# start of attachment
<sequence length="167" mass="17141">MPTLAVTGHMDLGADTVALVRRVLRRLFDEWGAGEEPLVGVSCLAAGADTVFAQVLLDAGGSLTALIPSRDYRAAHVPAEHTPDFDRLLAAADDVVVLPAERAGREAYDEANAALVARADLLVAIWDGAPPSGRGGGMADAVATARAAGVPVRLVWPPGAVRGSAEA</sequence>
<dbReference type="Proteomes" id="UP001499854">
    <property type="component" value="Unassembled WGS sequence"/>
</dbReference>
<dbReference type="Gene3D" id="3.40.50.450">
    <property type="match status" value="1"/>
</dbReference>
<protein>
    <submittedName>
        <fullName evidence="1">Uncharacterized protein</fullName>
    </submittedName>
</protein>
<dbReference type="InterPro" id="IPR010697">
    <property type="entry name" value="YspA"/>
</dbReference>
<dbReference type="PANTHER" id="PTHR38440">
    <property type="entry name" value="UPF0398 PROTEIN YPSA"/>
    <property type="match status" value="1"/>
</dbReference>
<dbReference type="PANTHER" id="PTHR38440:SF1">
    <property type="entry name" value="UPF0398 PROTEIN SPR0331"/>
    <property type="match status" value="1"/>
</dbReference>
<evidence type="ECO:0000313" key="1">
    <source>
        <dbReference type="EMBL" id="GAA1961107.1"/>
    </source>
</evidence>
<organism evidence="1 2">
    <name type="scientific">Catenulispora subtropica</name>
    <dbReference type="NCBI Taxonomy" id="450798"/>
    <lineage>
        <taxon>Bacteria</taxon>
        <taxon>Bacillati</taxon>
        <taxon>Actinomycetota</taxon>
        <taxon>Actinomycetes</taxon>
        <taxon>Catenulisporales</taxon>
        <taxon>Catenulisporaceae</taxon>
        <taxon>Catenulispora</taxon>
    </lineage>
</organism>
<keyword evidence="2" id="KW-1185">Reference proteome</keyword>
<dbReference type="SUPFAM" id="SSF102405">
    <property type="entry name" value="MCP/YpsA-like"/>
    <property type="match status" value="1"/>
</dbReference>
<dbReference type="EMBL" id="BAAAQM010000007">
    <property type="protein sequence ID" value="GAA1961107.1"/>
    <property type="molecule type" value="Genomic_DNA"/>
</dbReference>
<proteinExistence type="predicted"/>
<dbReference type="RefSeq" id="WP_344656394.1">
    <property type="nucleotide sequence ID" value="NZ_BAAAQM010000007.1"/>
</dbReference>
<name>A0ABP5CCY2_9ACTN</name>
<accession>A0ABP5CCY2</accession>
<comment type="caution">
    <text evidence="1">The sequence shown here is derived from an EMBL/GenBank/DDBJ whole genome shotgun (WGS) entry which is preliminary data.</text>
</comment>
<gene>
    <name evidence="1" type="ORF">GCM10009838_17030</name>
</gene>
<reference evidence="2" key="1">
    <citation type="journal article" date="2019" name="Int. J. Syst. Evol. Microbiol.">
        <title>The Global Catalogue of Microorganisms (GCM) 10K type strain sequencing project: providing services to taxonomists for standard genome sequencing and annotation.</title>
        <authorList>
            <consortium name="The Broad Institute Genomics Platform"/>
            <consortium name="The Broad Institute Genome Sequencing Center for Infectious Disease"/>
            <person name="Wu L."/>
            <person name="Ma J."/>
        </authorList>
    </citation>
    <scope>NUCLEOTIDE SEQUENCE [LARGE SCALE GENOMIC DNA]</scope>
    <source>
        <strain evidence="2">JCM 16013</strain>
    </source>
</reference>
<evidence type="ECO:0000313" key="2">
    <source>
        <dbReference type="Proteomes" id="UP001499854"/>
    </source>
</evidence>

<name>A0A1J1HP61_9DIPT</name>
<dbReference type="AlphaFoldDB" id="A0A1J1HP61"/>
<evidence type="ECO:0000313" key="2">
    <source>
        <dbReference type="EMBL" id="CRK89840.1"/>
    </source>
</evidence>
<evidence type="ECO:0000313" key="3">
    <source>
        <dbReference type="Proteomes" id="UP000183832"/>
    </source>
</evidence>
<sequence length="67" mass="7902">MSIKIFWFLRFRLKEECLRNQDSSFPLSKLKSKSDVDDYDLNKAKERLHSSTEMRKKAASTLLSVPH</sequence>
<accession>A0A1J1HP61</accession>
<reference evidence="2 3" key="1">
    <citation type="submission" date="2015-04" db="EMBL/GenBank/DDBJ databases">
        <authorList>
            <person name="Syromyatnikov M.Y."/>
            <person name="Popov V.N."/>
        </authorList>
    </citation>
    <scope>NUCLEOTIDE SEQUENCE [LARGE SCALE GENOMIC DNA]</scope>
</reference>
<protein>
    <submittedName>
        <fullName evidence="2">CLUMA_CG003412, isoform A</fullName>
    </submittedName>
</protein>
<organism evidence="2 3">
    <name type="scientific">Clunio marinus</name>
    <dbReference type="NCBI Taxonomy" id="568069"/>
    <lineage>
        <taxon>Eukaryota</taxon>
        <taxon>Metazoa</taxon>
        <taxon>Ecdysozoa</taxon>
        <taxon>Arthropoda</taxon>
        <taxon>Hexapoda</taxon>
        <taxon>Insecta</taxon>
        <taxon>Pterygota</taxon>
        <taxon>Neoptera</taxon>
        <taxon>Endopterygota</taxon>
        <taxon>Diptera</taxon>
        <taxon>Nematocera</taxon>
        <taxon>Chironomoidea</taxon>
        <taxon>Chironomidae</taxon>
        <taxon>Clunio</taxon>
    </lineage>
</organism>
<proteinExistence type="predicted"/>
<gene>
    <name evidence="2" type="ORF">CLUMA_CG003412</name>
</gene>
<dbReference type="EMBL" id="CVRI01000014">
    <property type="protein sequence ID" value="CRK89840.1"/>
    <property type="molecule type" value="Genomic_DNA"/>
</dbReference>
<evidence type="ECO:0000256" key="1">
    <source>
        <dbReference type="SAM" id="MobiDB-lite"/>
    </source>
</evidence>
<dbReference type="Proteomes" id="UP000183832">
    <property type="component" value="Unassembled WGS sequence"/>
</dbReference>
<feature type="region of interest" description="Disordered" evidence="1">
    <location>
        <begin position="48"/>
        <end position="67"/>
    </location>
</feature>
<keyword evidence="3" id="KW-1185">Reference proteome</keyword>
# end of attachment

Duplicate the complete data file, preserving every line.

<sequence length="167" mass="17141">MPTLAVTGHMDLGADTVALVRRVLRRLFDEWGAGEEPLVGVSCLAAGADTVFAQVLLDAGGSLTALIPSRDYRAAHVPAEHTPDFDRLLAAADDVVVLPAERAGREAYDEANAALVARADLLVAIWDGAPPSGRGGGMADAVATARAAGVPVRLVWPPGAVRGSAEA</sequence>
<dbReference type="Proteomes" id="UP001499854">
    <property type="component" value="Unassembled WGS sequence"/>
</dbReference>
<dbReference type="Gene3D" id="3.40.50.450">
    <property type="match status" value="1"/>
</dbReference>
<protein>
    <submittedName>
        <fullName evidence="1">Uncharacterized protein</fullName>
    </submittedName>
</protein>
<dbReference type="InterPro" id="IPR010697">
    <property type="entry name" value="YspA"/>
</dbReference>
<dbReference type="PANTHER" id="PTHR38440">
    <property type="entry name" value="UPF0398 PROTEIN YPSA"/>
    <property type="match status" value="1"/>
</dbReference>
<dbReference type="PANTHER" id="PTHR38440:SF1">
    <property type="entry name" value="UPF0398 PROTEIN SPR0331"/>
    <property type="match status" value="1"/>
</dbReference>
<evidence type="ECO:0000313" key="1">
    <source>
        <dbReference type="EMBL" id="GAA1961107.1"/>
    </source>
</evidence>
<organism evidence="1 2">
    <name type="scientific">Catenulispora subtropica</name>
    <dbReference type="NCBI Taxonomy" id="450798"/>
    <lineage>
        <taxon>Bacteria</taxon>
        <taxon>Bacillati</taxon>
        <taxon>Actinomycetota</taxon>
        <taxon>Actinomycetes</taxon>
        <taxon>Catenulisporales</taxon>
        <taxon>Catenulisporaceae</taxon>
        <taxon>Catenulispora</taxon>
    </lineage>
</organism>
<keyword evidence="2" id="KW-1185">Reference proteome</keyword>
<dbReference type="SUPFAM" id="SSF102405">
    <property type="entry name" value="MCP/YpsA-like"/>
    <property type="match status" value="1"/>
</dbReference>
<dbReference type="EMBL" id="BAAAQM010000007">
    <property type="protein sequence ID" value="GAA1961107.1"/>
    <property type="molecule type" value="Genomic_DNA"/>
</dbReference>
<proteinExistence type="predicted"/>
<dbReference type="RefSeq" id="WP_344656394.1">
    <property type="nucleotide sequence ID" value="NZ_BAAAQM010000007.1"/>
</dbReference>
<name>A0ABP5CCY2_9ACTN</name>
<accession>A0ABP5CCY2</accession>
<comment type="caution">
    <text evidence="1">The sequence shown here is derived from an EMBL/GenBank/DDBJ whole genome shotgun (WGS) entry which is preliminary data.</text>
</comment>
<gene>
    <name evidence="1" type="ORF">GCM10009838_17030</name>
</gene>
<reference evidence="2" key="1">
    <citation type="journal article" date="2019" name="Int. J. Syst. Evol. Microbiol.">
        <title>The Global Catalogue of Microorganisms (GCM) 10K type strain sequencing project: providing services to taxonomists for standard genome sequencing and annotation.</title>
        <authorList>
            <consortium name="The Broad Institute Genomics Platform"/>
            <consortium name="The Broad Institute Genome Sequencing Center for Infectious Disease"/>
            <person name="Wu L."/>
            <person name="Ma J."/>
        </authorList>
    </citation>
    <scope>NUCLEOTIDE SEQUENCE [LARGE SCALE GENOMIC DNA]</scope>
    <source>
        <strain evidence="2">JCM 16013</strain>
    </source>
</reference>
<evidence type="ECO:0000313" key="2">
    <source>
        <dbReference type="Proteomes" id="UP001499854"/>
    </source>
</evidence>

<name>A0A1J1HP61_9DIPT</name>
<dbReference type="AlphaFoldDB" id="A0A1J1HP61"/>
<evidence type="ECO:0000313" key="2">
    <source>
        <dbReference type="EMBL" id="CRK89840.1"/>
    </source>
</evidence>
<evidence type="ECO:0000313" key="3">
    <source>
        <dbReference type="Proteomes" id="UP000183832"/>
    </source>
</evidence>
<sequence length="67" mass="7902">MSIKIFWFLRFRLKEECLRNQDSSFPLSKLKSKSDVDDYDLNKAKERLHSSTEMRKKAASTLLSVPH</sequence>
<accession>A0A1J1HP61</accession>
<reference evidence="2 3" key="1">
    <citation type="submission" date="2015-04" db="EMBL/GenBank/DDBJ databases">
        <authorList>
            <person name="Syromyatnikov M.Y."/>
            <person name="Popov V.N."/>
        </authorList>
    </citation>
    <scope>NUCLEOTIDE SEQUENCE [LARGE SCALE GENOMIC DNA]</scope>
</reference>
<protein>
    <submittedName>
        <fullName evidence="2">CLUMA_CG003412, isoform A</fullName>
    </submittedName>
</protein>
<organism evidence="2 3">
    <name type="scientific">Clunio marinus</name>
    <dbReference type="NCBI Taxonomy" id="568069"/>
    <lineage>
        <taxon>Eukaryota</taxon>
        <taxon>Metazoa</taxon>
        <taxon>Ecdysozoa</taxon>
        <taxon>Arthropoda</taxon>
        <taxon>Hexapoda</taxon>
        <taxon>Insecta</taxon>
        <taxon>Pterygota</taxon>
        <taxon>Neoptera</taxon>
        <taxon>Endopterygota</taxon>
        <taxon>Diptera</taxon>
        <taxon>Nematocera</taxon>
        <taxon>Chironomoidea</taxon>
        <taxon>Chironomidae</taxon>
        <taxon>Clunio</taxon>
    </lineage>
</organism>
<proteinExistence type="predicted"/>
<gene>
    <name evidence="2" type="ORF">CLUMA_CG003412</name>
</gene>
<dbReference type="EMBL" id="CVRI01000014">
    <property type="protein sequence ID" value="CRK89840.1"/>
    <property type="molecule type" value="Genomic_DNA"/>
</dbReference>
<evidence type="ECO:0000256" key="1">
    <source>
        <dbReference type="SAM" id="MobiDB-lite"/>
    </source>
</evidence>
<dbReference type="Proteomes" id="UP000183832">
    <property type="component" value="Unassembled WGS sequence"/>
</dbReference>
<feature type="region of interest" description="Disordered" evidence="1">
    <location>
        <begin position="48"/>
        <end position="67"/>
    </location>
</feature>
<keyword evidence="3" id="KW-1185">Reference proteome</keyword>